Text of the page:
When a workstation on LAN 1 requests a file from LAN 2, the request passes to NetWare MPR, which sends the packets down through the multiprotocol router stack. (See Figure 2.) The packets pass to the IPX, IP, or AppleTalk layer, which adds protocol-specific information to the packets. The packets are sent to the Call Support Layer (CSL) if NetWare MPR must establish a virtual circuit to the destination workstation. If a virtual circuit has already been established, the packets are sent to the Link Support Layer (LSL). The CSL or LSL then sends the packets to a special Open Data-link Interface (ODI) layer for ATM, called ATM-ODI.

ATM-ODI includes three components:

  • ATM Wide Area Access module (ATMWAA)

  • ATM Topology-Specific Module (ATMTSM)

  • ATM Hardware-Specific Module (ATMHSM)

Within ATM-ODI, the packets first pass to the ATMWAA. If a virtual circuit has not been established, the ATMWAA tells the ATMTSM to set up a virtual circuit to the destination workstation.

The ATMWAA then sends the packets to the ATMTSM, which separates the connection-management functions (performed by the ATMWAA) from the hardware-specific functions (performed by the ATMHSM). If a virtual circuit has not been established, the ATMTSM instructs the ATMHSM to set up a virtual circuit. In addition, the ATMTSM breaks the packets down into ATM cells.

The ATMTSM then sends the packets to the ATMHSM, which is the ATM driver. The ATMHSM establishes a virtual circuit or uses a pre-established virtual circuit, as instructed by the ATMTSM. The packets pass to the ATM network interface board, which converts them to ATM cells and then to physical signals and sends them across the virtual circuit to NetWare MPR on LAN 2.

In NetWare MPR on LAN 2, the ATM cells pass through the ATM-ODI layer, where they are reassembled as IPX, IP, or AppleTalk packets. These packets then pass through the CSL or LSL layer and the IPX, IP, or AppleTalk layer and are sent to the server.


NetWare MPR 3.1 supports several advanced ATM features. (You can take advantage of these features only if the ATM switch supports them as well.) NetWare MPR supports both permanent virtual circuits (PVCs), which are established when the network is configured, and switched virtual circuits (SVCs), which are established on demand. PVCs can reduce costs by using less expensive switches and less complex backbones. SVCs can save switch memory because they can be established and cleared as needed.

NetWare MPR 3.1 also supports both Logical Link Control (LLC) Encapsulation, which carries all protocols over the same virtual circuit, and virtual circuit multiplexing, which establishes a separate virtual circuit for each protocol. LLC Encapsulation reduces the number of circuits that must be established, whereas virtual circuit multiplexing enables you to establish different Quality of Service parameters for each protocol you are using (IPX, IP, or AppleTalk). By enabling you to use ATM as a backbone technology, by supporting both PVCs and SVCs, and by supporting both LLC Encapsulation and virtual circuit multiplexing, Novell's IntranetWare makes ATM flexible and easy to use.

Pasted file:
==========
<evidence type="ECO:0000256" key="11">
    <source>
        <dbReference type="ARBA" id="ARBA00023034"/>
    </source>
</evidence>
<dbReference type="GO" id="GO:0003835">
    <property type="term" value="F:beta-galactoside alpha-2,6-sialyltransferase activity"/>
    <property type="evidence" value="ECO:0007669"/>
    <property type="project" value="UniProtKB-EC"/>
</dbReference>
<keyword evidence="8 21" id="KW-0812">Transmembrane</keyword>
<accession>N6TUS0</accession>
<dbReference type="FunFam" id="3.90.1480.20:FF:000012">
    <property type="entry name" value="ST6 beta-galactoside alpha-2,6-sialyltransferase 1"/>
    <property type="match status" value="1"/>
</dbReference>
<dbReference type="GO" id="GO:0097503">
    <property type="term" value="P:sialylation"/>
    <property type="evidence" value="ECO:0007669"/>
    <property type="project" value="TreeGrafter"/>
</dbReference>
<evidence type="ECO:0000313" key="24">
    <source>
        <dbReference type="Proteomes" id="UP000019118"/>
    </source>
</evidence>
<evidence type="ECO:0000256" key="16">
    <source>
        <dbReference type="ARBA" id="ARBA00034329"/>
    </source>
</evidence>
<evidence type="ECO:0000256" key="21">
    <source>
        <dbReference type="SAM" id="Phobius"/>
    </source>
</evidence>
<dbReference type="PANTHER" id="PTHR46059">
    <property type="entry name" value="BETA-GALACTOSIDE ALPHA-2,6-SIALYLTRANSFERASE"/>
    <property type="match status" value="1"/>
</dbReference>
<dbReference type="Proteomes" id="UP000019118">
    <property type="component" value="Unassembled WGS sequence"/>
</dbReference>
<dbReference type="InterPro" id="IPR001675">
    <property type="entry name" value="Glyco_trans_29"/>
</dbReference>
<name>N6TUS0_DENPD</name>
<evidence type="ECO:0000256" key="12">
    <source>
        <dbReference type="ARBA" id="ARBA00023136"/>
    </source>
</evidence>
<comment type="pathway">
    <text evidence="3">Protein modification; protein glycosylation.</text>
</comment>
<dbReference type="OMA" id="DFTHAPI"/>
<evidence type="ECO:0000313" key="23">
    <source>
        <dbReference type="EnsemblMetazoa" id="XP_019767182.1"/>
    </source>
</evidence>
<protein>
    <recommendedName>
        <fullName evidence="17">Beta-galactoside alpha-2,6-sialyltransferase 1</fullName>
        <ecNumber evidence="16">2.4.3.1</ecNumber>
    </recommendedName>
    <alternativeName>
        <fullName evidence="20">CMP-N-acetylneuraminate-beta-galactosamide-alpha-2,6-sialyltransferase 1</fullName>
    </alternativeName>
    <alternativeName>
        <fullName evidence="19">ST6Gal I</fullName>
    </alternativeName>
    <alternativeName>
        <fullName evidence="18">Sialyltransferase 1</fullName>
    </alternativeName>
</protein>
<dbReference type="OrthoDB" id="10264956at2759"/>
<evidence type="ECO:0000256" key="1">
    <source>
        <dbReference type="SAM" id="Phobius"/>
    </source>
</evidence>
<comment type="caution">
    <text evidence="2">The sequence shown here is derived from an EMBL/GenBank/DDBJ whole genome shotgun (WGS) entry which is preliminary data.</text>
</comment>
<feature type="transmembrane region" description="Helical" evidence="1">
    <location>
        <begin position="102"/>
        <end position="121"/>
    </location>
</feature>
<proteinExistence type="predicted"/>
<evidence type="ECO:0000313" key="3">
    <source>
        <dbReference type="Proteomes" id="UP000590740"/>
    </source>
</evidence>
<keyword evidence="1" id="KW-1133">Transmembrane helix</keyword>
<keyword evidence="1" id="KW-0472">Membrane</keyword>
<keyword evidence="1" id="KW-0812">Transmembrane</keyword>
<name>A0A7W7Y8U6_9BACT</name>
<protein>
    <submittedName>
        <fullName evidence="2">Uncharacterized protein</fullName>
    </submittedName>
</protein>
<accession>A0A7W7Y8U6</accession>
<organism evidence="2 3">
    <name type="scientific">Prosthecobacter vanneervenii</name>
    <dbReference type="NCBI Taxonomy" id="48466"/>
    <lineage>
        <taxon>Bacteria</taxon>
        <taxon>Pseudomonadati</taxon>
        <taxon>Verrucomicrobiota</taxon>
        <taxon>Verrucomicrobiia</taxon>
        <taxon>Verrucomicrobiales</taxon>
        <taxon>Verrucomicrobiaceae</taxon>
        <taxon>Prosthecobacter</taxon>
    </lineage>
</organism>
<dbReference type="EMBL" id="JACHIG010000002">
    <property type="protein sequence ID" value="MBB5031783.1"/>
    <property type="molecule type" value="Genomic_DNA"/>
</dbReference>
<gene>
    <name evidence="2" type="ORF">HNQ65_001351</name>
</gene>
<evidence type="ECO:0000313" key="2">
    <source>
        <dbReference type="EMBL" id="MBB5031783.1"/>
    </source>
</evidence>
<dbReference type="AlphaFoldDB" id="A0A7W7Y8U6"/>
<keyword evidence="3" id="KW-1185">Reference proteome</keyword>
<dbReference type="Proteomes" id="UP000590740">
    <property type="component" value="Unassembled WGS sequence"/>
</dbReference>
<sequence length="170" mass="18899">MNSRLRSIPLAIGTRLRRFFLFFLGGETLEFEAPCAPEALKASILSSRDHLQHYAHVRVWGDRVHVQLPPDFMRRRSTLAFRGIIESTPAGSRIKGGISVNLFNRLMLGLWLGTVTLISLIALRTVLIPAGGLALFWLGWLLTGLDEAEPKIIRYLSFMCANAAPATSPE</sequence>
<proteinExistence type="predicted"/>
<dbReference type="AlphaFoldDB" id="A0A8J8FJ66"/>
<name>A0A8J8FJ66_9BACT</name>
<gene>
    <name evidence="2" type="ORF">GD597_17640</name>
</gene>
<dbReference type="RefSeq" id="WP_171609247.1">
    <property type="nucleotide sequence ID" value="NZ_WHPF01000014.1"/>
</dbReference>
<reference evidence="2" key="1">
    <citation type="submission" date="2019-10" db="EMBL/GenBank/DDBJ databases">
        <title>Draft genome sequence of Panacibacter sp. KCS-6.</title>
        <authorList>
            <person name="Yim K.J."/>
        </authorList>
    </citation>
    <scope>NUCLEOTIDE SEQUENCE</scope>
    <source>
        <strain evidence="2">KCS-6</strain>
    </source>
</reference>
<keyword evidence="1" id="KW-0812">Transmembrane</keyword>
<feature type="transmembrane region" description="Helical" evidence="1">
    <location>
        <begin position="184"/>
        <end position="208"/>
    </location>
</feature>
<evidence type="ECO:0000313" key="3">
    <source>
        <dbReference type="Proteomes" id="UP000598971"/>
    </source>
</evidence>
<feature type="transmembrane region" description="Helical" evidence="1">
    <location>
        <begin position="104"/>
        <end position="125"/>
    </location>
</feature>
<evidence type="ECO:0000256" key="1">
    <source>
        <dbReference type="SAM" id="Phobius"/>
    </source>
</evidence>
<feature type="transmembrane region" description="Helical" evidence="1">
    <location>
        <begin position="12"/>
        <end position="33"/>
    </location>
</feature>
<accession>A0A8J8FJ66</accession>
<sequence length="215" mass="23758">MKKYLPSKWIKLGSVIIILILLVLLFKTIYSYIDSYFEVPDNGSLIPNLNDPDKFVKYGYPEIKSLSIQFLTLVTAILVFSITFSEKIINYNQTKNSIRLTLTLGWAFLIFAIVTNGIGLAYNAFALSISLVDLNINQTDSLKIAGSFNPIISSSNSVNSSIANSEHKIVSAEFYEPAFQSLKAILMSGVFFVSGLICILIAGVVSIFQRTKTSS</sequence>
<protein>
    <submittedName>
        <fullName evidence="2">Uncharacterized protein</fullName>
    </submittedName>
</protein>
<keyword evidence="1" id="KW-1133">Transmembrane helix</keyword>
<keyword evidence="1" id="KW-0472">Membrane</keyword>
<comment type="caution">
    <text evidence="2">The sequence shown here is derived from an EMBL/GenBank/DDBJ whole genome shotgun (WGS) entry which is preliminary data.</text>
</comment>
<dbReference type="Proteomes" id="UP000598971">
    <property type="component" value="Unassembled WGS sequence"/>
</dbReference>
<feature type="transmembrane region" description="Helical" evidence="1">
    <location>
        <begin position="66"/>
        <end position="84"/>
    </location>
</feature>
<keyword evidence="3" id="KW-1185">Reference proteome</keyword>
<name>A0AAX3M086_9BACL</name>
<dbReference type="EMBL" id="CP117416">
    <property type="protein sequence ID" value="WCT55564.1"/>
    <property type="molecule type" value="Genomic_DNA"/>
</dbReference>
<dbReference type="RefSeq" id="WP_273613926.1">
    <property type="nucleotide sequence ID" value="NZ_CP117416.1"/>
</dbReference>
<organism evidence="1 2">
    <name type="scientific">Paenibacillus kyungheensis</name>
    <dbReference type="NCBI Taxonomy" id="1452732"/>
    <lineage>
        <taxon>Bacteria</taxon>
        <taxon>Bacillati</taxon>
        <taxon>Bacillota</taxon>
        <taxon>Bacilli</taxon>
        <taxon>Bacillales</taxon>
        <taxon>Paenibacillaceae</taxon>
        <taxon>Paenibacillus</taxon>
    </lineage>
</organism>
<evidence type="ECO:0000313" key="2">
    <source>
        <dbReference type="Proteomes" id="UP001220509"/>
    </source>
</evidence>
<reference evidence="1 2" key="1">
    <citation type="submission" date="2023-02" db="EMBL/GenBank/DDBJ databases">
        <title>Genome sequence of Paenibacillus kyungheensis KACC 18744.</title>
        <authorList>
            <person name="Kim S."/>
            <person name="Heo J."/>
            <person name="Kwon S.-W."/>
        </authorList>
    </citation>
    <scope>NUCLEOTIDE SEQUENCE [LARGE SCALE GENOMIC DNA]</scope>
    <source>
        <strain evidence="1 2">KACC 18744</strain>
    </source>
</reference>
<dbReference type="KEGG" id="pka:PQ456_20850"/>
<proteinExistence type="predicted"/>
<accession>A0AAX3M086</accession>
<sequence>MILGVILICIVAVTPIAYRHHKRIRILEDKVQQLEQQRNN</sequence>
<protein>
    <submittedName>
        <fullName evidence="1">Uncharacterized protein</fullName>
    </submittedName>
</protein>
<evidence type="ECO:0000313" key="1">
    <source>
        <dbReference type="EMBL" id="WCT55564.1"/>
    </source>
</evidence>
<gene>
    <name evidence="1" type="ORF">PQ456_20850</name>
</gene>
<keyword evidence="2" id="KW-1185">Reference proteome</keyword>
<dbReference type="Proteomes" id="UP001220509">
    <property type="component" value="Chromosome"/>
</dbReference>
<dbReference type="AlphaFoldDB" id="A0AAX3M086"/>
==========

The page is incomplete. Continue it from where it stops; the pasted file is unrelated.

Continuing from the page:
What Is Novell Doing to Improve LANE?

Using a LAN Emulation (LANE) solution to integrate Asynchronous Transfer Mode (ATM) into your existing network can be somewhat complex. The LANE server, LANE configuration server, and LANE Broadcast/Unknown Server (BUS) are all included in most ATM switches, and they do their job transparently. However, you must still configure your workstations and servers as LANE clients, which communicate with LANE services.

Novell is developing a solution that will make the job easier by enabling vendors to include the LANE client in ATM-Open-Data Link (ODI) compliant drivers. The following vendors have ATM-ODI drivers that have been tested for functionality and stability: Efficient Networks, Inc., FORE Systems, Madge Networks, and ZeitNet, Inc.

To implement Novell's LANE solution, you must install the following components:

  • An IntranetWare, NetWare 4.11, or NetWare 4.1 server with an ATM network interface board and an ATM-ODI compliant driver

  • A workstation with an ATM network interface board, an ATM-ODI compliant driver, and a 32-bit client

  • An ATM switch

  • The LANE services from either ATM switches or routers

You will not need to replace your existing wiring because ATM runs on many types of cabling, including twisted pair, coaxial, and fiber. You will also not need to purchase new application software or modify your existing software because LANE works several layers below the application layer in the Open Systems Interconnection (OSI) model.

To find out more about Novell's LANE solution, call Novell at 1-800-NETWARE or 1-801-861-5588, or visit Novell's World-Wide Web (WWW) site. (Go to In the Table of Contents frame, choose Alphabetical List of Topics, and then choose Early Access Release. In the Early Access Release frame, scroll down to reach Novell ATM LAN Emulation.)

IPNNI: An ATM Routing Protocol

Integrated Private Network-to-Network Interface (IPNNI), which the ATMForum plans to release in 1998, is an extension to Private Network-to-NetworkInterface (PNNI). IPNNI will support traffic in a mixed IP and ATM networkby enabling IP and ATM routing devices to exchange routing information.With IPNNI, these routing devices will be able to route directly over theATM network.